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Sometimes you visit an art gallery and leave scratching your head. A series of canvases exploring the color black? Thrift-store junk nailed together and priced at five figures? That urinal on the wall ... is that ... art? Or a very public bathroom?

That’s one reason a collector like Bill Woolford appreciates an artist like Bradley Chance Hays. Sure, Hays is refined: after all, he’s an artist-in-residence at Vail Fine Art Uncrated, which deals in museum-quality artwork and displays Hays paintings alongside the work of Russian impressionists like Vassiliy Kossenkov. But Hays is also a cowboy and an Okie, the kind of guy who, when asked if he considers himself an accomplished artist, tucks his thumbs into the front pockets of his Wranglers and drawls, “I don’t know about that, but I guess I draw a few pictures now and then.” Hays paints what he knows: cowboys, Indians, wolves, buffalo.

“It’s not just an orange dot on the wall,” says the gallery’s owner, James Tylich.

“He’s not pretentious,” adds Woolford, an executive at the Coca-Cola Company in Atlanta who owns a place in East Vail, eyeing a painting of a gnarly-looking wolf on display at a Hays show the gallery hosted in December at the Vail Four Seasons Resort and Residences—a painting he ultimately decides to buy. “He has a firm handshake.”

Chance—the name the artist goes by—Hays grew up in northeast Oklahoma, where he came by that handshake naturally. When Hays is back home, he practices his rodeo skills in an indoor arena on the family ranch. Competing on the professional rodeo circuit, Hays has distinguished himself as an aggressive roper, accurate with the lasso, quick to hog-tie a calf or haul down a steer.

His two passions, divergent as they seem, complement each other; his artist mother taught him to draw when he was five, and a year later his father, a professional bulldogger (a.k.a. steer wrestler), gave him his first rope. Hays has rodeoed in wind and hail and lightning and in standing water so deep he was afraid the calf was going to drown. The injuries have piled up: his ankle has a plate in it; his shoulder, too. (That last one came from riding angry bulls.) But the suffering of rodeo helps him with his art, Hays says, because “art is painful.” When he gets frustrated, when the paints won’t cooperate or the ideas won’t come, that’s when he heads out to his horses. Out there, the physical pain of saddle sores and rope burns takes his mind off the mental pain of artist’s block. And the colors, sights, and feelings of the outdoors bring him inspiration he never gets indoors.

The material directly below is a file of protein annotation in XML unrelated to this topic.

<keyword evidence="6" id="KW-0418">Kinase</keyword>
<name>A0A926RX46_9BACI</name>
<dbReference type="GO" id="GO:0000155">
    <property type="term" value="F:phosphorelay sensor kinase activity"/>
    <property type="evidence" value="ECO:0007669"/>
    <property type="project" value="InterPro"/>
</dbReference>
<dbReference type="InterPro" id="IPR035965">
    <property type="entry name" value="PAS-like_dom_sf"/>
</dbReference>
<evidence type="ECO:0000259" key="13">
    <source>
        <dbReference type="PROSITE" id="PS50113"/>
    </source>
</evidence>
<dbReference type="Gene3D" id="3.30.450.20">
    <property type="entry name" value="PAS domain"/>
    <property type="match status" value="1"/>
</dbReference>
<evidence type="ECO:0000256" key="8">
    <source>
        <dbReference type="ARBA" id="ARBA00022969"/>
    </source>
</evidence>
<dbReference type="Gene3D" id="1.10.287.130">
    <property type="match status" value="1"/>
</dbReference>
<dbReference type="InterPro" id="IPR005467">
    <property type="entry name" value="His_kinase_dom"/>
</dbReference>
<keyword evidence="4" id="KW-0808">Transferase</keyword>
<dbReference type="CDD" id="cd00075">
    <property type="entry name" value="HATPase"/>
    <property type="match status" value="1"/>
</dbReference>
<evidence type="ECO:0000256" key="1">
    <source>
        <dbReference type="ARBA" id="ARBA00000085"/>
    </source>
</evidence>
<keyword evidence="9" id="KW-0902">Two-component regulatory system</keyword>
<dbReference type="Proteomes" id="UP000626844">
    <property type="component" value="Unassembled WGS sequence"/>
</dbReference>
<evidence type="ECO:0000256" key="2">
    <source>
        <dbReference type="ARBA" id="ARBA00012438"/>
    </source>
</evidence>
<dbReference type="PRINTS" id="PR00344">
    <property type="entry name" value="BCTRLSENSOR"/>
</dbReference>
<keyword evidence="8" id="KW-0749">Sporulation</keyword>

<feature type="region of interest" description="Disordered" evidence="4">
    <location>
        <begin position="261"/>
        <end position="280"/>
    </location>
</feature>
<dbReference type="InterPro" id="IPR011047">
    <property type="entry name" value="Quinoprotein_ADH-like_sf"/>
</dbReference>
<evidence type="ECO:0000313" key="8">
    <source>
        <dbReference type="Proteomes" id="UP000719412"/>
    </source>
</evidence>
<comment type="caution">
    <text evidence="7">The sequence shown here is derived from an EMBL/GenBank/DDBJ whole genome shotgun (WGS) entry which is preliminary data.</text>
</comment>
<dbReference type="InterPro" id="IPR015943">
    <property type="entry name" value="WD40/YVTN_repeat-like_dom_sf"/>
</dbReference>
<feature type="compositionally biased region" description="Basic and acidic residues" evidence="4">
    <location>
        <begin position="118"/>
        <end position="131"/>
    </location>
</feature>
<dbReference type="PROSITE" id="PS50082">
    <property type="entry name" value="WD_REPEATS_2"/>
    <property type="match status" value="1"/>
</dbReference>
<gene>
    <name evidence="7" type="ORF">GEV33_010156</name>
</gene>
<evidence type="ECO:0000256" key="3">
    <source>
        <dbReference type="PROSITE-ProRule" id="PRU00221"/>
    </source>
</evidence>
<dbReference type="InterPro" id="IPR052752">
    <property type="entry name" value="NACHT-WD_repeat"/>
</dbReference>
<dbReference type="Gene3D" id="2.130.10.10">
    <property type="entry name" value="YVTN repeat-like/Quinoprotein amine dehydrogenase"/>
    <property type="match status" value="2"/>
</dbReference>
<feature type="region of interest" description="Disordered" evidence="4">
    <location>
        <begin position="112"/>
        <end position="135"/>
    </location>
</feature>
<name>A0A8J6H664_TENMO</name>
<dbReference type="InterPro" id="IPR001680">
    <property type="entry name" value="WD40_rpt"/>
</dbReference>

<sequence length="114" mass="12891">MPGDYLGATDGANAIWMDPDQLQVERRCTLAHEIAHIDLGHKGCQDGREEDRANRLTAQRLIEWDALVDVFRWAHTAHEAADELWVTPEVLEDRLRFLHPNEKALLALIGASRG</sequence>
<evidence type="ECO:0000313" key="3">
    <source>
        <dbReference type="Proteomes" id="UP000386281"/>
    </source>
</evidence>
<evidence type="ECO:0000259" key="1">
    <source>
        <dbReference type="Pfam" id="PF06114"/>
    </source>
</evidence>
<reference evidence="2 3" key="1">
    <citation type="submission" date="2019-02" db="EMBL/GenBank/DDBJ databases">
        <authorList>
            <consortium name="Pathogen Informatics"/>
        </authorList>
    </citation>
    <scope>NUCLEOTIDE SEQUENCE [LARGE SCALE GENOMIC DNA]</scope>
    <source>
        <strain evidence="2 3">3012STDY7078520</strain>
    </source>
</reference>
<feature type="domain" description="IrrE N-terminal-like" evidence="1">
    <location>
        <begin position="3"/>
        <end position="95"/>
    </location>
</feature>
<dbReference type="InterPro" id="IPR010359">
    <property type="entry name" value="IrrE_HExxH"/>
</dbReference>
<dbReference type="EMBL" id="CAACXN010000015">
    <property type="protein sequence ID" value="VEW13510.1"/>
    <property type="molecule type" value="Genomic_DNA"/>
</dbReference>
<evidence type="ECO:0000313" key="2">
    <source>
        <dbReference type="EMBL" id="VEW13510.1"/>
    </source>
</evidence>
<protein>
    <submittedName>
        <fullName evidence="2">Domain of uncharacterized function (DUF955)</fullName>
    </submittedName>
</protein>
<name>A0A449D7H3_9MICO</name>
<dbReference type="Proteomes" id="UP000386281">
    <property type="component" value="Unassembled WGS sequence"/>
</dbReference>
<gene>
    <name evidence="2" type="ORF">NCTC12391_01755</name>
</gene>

The physical pain of saddle sores and rope burns takes his mind off the mental pain of artist’s block. And the colors, sights, and feelings of the outdoors bring him inspiration he never gets indoors.

And the time outdoors is good for more than just head-clearing: he trains and sells both horses and sheepdogs. Plus, he is so good at rodeo that, when he isn’t painting, he’s riding—and winning. In January he was headed to Oklahoma City for the International Finals Rodeo, where he qualified among the top 15 athletes in tie-down roping. There in OKC, he was also fixing to install a few of his works in the National Cowboy and Western Heritage Museum—and work the room to try to sell a few.

When he returns to the valley, he’ll come back to the cabin he rents up Gypsum Creek where he also stables three of his horses—Scorpion, Little Miss, and Superman. And he’ll go back to living his strange dual life: one part rodeo cowboy who can tie a calf in seven seconds, one part up-and-coming artist whose works are now owned by the likes of Russell Westbrook and Mikaela Shiffrin.

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Both worlds converge at past Chance Hays exhibition in the Fireside Lounge at the Four Seasons, a place where manhattans swirl and fancy women in fur scarves take in the scene. Around Christmas last year, a dozen members of the Hays clan came up from Kansas and Oklahoma just for the show, conspicuous for their Stetsons, silver belt buckles, and cowboy boots.

“It ain’t every day you get to the Four Seasons!” bellowed Bart Hays, the artist’s uncle, a welder. “This is top of the heap, right here! Who wants some chicken wings?” Uncle Bart told a story about how the artist once broke his right hand doing rodeo and had to paint with his left—and the result was just as good.

“Left hand, hell!” asserted Bart, stretching the tale as high as rodeo bull’s eye. “He could paint with his mouth if he had to!”

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